Poor rain, lower yield price hit groundnut sowing in Gujarat

Latest data released by the state agriculture department indicates three factors – late beginning of monsoon season in Saurashtra and north Gujarat regions, low-crop yields and higher price of cotton which are making farmers move from groundnut to other cash crops.

Poor rain, lower yield price hit groundnut sowing in Gujarat
“Compared to groundnut, cotton crop can survive better during lean weak monsoon situations,” the official said.

By Nayan Dave

Groundnut cultivation in Gujarat is likely to decline as progressive monsoon sowing for the state’s main kharif crop is almost 0.2 million hectare (MH) less in the current season so far as compared to the previous year’s 1.77 MH during the corresponding period.

Latest data released by the state agriculture department indicates three factors – late beginning of monsoon season in Saurashtra and north Gujarat regions, low-crop yields and higher price of cotton which are making farmers move from groundnut to other cash crops.

In many parts of Saurashtra and north Gujarat regions, farmers started sowing cotton, replacing groundnut, even before the first shower of monsoon, said an official of the agriculture department. “Compared to groundnut, cotton crop can survive better during lean weak monsoon situations,” the official said.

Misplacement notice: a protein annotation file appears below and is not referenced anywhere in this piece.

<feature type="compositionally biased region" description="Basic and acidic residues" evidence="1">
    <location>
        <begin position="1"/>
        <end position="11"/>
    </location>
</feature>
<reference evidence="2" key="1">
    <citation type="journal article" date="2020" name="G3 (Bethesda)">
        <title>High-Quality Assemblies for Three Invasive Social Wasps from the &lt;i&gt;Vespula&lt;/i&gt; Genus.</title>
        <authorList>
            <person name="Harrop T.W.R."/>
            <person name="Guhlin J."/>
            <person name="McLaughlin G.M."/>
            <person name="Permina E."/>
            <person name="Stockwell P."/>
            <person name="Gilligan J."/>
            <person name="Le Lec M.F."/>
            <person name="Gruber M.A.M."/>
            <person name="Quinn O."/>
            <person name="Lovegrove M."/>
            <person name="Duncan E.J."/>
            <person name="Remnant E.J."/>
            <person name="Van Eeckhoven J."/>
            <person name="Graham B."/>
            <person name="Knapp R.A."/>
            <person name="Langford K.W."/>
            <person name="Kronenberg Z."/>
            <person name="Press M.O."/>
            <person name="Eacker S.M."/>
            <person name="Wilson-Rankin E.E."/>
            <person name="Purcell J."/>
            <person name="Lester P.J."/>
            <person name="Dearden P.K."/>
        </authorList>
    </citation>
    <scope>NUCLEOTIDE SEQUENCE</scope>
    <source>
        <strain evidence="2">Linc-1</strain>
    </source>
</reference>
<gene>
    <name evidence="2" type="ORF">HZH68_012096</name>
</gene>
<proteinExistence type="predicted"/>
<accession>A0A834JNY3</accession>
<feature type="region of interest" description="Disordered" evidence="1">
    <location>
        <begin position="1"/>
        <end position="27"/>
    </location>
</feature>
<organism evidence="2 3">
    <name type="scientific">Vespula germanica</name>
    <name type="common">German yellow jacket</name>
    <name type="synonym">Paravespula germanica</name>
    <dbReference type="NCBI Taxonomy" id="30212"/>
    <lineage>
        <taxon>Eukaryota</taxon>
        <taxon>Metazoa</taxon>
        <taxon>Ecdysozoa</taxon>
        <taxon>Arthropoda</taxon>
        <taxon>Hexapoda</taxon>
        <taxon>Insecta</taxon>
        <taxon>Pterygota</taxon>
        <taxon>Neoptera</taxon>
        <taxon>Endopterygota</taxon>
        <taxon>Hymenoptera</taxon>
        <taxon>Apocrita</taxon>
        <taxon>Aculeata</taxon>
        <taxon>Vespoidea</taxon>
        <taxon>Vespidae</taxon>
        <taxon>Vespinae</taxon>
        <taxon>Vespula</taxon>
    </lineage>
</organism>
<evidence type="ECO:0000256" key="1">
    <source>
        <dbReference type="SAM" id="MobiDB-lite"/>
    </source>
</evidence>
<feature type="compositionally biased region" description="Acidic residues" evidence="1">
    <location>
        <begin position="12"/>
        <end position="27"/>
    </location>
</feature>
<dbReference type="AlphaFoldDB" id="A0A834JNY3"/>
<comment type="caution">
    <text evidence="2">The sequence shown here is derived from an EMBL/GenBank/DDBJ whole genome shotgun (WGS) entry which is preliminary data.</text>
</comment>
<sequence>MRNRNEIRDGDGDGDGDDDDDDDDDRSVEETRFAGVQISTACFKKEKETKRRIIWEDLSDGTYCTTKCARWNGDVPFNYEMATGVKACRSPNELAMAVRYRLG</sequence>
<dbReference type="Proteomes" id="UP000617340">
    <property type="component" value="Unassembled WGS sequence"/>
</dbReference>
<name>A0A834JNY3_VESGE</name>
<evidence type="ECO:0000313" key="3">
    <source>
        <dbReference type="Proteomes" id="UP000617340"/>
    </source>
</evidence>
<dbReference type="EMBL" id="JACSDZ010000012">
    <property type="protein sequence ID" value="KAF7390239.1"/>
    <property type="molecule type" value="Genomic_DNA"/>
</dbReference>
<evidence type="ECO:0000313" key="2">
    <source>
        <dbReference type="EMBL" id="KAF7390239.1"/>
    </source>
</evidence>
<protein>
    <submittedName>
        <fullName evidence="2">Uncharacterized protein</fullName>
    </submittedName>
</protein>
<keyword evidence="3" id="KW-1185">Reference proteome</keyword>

However, the state has received good rains from the second week of July which would hopefully increase groundnut sowing, especially in the Saurashtra region. In the last kharif season, groundnut sowing in Gujarat was more than 1.9 MH. According to the official, even in the case of good rains, acreage of groundnut in the state was unlikely to match the previous year’s figure as farmers were heavily banking upon the cotton crop.

“The reason is obvious why farmers are preferring cotton over groundnut. Since the last one decade, prices of cotton and groundnut remained almost the same at nearly Rs 1,000 to Rs 1,300 per 20 kg. However, in the 2021-22 season farmers fetched around Rs 2,500 per 20 kg for their cotton yield while the return on groundnut remained the same,” he said.

Declining acreage of groundnut in Gujarat is a cause of concern considering the country’s heavy dependence on imported edible oils, said Samir Shah, president of Gujarat State Edible Oils and Oil Seeds Association (GEOA).

“The government should come forward and ensure higher return to oilseed growers, including that of groundnut. Policy makers should come out with proper plans to encourage farmers for indigenous oilseeds like mustard seeds, rapeseed, groundnut etc,” he said.

Shah said that looking at current trend groundnut sowing in Gujarat is likely to remain around 20% lower compared to previous year.

If acreage of groundnut under cultivation remains lower, it is likely to push up prices of groundnut oil even further, he added.

Gujarat is the biggest producer of groundnut in India with around 4 million tonne production followed by Rajasthan, Tamil Nadu, Andhra Pradesh and Karnataka.

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